The World Health Organisation (WHO) has said the world should be “in a phase of preparedness” for a possible coronavirus pandemic, as the number of confirmed cases has reached more than 83,000.
Up to this point, the WHO had played down fears that the current coronavirus would be declared a pandemic, despite serious outbreaks in Italy and South Korea. However, it said countries should do more to prepare.
More cases confirmed
More cases of coronavirus are continuing to emerge across the globe, with the virus now confirmed in 37 countries.
As of Tuesday 3 March, there have been a total of 90,933 confirmed cases of coronavirus across the globe, with the number of deaths in China now at 3,119.
Most cases have been recorded in Hubei province, where capital city, Wuhan, is the epicentre of the outbreak. There have also been more than 1,200 instances of the virus confirmed in more than 40 countries outside of China, including Thailand, Japan, Australia, US, Germany and the UK.
Most recently, outbreaks have emerged in South Korea, Italy and Iran, causing increased concern.
Iraq, Afghanistan, Kuwait, Oman and Bahrain reported their first cases on Monday (24 Feb), all of which involved people who had travelled in from Iran.
The proportion of infected people dying as a result of coronavirus is currently between one and two per cent, although the WHO cautions that the mortality rate is not yet fully known.
WHO chief, Tedros Adhanom Ghebreyesus, told reporters on Monday (24 Feb) that the recent new cases in South Korea, Italy and Iran were “deeply concerning”, and warned that the virus has “pandemic potential”.
He told the BBC, “For the moment we are not witnessing the uncontained global spread of this virus and we are not witnessing large scale severe disease or deaths.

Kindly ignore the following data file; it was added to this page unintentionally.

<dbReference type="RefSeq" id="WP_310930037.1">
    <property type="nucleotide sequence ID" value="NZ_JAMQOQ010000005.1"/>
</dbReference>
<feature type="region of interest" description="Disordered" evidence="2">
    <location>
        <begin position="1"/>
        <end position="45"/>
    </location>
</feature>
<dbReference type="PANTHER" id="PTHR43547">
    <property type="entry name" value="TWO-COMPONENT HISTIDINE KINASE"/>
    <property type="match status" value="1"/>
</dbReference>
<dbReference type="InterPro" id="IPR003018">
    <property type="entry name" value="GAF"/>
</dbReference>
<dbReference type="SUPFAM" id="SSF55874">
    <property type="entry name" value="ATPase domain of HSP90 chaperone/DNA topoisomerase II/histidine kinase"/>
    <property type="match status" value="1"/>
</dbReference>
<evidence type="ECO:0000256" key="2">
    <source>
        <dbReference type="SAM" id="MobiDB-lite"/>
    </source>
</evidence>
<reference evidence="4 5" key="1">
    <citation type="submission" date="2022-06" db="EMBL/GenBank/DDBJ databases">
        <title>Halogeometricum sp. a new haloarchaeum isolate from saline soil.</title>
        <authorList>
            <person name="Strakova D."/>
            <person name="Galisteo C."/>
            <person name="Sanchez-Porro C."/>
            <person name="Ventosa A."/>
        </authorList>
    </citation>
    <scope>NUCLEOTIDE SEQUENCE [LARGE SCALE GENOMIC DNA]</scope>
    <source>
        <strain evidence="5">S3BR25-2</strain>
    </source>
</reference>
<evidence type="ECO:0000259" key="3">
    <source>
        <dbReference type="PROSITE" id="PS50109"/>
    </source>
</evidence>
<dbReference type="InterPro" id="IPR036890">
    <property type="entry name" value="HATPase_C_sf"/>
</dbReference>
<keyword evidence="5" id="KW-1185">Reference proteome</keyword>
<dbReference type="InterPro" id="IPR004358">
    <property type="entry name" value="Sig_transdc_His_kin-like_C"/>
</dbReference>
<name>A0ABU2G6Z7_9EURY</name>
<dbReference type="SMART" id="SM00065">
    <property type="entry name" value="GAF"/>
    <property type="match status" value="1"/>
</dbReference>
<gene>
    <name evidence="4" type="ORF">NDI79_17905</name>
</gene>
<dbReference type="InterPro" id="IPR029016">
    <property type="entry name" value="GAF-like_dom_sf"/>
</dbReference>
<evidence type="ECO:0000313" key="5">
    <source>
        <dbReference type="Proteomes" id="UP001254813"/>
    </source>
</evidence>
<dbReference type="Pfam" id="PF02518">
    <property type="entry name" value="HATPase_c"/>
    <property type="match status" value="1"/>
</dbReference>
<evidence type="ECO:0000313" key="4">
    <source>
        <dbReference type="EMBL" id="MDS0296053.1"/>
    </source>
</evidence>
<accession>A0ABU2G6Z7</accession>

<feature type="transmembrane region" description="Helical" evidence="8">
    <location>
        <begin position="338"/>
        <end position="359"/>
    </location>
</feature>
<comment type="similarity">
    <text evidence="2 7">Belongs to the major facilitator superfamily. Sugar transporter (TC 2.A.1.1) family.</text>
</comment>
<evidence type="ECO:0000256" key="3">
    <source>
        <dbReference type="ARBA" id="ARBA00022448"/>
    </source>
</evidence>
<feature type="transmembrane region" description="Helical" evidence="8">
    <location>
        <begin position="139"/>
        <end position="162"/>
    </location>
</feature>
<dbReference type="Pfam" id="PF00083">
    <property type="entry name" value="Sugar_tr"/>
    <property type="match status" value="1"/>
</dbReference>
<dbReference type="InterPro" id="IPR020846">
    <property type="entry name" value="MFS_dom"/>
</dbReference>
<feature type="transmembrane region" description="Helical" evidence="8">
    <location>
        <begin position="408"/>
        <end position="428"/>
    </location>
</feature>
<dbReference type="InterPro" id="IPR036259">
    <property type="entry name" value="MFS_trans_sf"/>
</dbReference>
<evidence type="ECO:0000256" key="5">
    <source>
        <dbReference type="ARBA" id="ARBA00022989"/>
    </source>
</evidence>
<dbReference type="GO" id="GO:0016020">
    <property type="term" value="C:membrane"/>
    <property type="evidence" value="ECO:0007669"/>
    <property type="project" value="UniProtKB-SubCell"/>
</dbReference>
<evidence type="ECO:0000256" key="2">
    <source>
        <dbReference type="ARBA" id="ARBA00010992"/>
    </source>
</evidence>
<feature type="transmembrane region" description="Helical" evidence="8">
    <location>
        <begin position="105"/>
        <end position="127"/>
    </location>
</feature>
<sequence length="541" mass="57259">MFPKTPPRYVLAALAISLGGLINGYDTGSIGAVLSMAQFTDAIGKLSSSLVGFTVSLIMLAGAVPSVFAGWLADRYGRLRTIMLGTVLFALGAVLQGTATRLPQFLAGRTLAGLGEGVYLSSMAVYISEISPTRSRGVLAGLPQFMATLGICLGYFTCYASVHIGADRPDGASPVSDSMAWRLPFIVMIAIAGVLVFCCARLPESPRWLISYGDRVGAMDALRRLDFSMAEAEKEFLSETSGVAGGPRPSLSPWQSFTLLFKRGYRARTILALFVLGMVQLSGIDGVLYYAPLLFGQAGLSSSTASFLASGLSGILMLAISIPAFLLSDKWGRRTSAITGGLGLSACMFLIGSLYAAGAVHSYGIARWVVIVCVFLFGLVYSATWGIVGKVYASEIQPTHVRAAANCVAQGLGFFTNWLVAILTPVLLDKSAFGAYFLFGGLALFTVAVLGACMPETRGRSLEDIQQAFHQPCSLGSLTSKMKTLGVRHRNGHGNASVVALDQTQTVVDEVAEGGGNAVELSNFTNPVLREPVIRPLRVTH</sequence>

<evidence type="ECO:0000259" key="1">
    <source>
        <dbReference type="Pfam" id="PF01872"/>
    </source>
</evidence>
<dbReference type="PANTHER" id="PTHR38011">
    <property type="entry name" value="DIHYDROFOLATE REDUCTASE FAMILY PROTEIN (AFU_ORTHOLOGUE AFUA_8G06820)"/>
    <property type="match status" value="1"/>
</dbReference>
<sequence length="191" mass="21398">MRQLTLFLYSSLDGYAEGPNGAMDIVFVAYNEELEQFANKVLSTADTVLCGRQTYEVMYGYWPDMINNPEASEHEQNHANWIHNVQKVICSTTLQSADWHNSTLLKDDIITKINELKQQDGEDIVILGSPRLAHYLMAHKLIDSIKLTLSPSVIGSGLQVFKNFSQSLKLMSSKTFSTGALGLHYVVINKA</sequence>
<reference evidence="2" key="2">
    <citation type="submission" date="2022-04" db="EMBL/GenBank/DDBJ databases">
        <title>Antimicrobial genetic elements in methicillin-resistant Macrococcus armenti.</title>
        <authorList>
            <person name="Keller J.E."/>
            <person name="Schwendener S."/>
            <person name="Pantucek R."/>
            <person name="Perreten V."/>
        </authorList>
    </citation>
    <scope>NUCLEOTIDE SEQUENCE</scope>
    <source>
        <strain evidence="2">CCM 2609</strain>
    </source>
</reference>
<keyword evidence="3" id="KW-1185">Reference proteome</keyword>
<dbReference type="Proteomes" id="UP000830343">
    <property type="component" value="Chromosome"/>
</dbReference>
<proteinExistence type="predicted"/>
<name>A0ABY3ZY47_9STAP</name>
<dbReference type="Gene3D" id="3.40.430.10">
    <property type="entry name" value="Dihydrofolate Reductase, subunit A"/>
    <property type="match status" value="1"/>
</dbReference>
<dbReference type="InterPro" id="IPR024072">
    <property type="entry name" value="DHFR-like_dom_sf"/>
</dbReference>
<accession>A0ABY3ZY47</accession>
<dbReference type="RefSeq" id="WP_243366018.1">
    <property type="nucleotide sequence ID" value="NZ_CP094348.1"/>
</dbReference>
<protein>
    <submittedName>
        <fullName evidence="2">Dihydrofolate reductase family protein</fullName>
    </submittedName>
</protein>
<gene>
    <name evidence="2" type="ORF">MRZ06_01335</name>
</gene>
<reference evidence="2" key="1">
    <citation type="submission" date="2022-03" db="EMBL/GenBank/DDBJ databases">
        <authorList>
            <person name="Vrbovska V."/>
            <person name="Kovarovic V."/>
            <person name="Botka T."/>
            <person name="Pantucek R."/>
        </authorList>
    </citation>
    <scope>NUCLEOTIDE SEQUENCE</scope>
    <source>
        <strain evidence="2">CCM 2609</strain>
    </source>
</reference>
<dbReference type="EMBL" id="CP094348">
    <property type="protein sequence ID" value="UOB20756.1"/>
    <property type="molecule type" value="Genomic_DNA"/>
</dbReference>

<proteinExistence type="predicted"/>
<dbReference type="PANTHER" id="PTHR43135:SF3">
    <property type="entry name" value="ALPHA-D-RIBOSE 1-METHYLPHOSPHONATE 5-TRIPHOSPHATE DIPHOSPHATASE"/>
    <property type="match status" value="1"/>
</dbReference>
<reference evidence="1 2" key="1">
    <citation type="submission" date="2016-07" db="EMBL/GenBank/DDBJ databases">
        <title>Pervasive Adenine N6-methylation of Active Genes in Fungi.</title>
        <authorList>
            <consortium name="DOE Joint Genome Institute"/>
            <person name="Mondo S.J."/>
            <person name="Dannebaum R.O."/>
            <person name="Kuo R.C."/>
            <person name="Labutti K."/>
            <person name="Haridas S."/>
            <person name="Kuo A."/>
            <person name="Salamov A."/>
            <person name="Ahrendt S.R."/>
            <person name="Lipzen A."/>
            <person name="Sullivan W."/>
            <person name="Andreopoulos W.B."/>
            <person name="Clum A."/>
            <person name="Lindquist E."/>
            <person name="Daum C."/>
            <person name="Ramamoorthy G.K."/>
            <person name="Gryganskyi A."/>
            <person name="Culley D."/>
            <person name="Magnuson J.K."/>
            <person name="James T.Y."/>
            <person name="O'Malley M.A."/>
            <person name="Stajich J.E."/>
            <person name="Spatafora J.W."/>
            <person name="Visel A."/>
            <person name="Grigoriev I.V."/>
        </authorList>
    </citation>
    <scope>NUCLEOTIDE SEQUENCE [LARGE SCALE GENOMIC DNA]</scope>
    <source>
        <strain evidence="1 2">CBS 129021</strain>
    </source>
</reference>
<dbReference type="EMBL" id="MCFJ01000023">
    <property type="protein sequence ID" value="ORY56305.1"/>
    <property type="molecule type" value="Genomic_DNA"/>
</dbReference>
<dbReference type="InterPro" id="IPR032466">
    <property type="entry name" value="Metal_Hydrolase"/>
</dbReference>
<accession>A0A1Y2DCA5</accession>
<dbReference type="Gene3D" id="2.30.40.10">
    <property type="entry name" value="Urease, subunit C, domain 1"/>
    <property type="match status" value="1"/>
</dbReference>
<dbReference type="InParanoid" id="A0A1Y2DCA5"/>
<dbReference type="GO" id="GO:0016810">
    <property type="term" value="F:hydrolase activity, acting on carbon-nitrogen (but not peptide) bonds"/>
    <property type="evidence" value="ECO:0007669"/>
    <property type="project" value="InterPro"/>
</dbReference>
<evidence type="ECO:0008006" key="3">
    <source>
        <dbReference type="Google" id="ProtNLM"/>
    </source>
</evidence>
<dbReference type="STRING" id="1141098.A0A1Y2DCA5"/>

"Does this virus have pandemic potential? Absolutely, it has. Are we there yet? From our assessment, not yet.
"The key message that should give all countries hope, courage and confidence is that this virus can be contained, indeed there are many countries that have done exactly that,
"Using the word 'pandemic' now does not fit the facts but may certainly cause fear."
However, Mike Ryan, head of WHO's health emergencies programme, said now was the time to make "do everything you would do to prepare for a pandemic".
What is a pandemic?
The WHO defines a pandemic as the worldwide spread of a new disease, across several countries or continents, affecting a large number of people.
A viral outbreak could be categorised as a pandemic if it is markedly different from recently circulating
strains, and if humans have little or no immunity to it, according to the UK’s Health and Safety Executive.
In contrast, an epidemic refers to a more localised or regional outbreak of a disease, rather than one that has spread across the globe.
It is an increase - often sudden - in the number of cases of a disease that is above what is normally expected in that population in that area, according to the Centers for Disease and Control Prevention (CDC).
The CDC explains that an epidemic may result from:
A recent increase in amount or virulence of the agent
The recent introduction of the agent into a setting where it has not been before
An enhanced mode of transmission so that more susceptible persons are exposed
A change in the susceptibility of the host response to the agent
Factors that increase host exposure or involve introduction through new portals of entry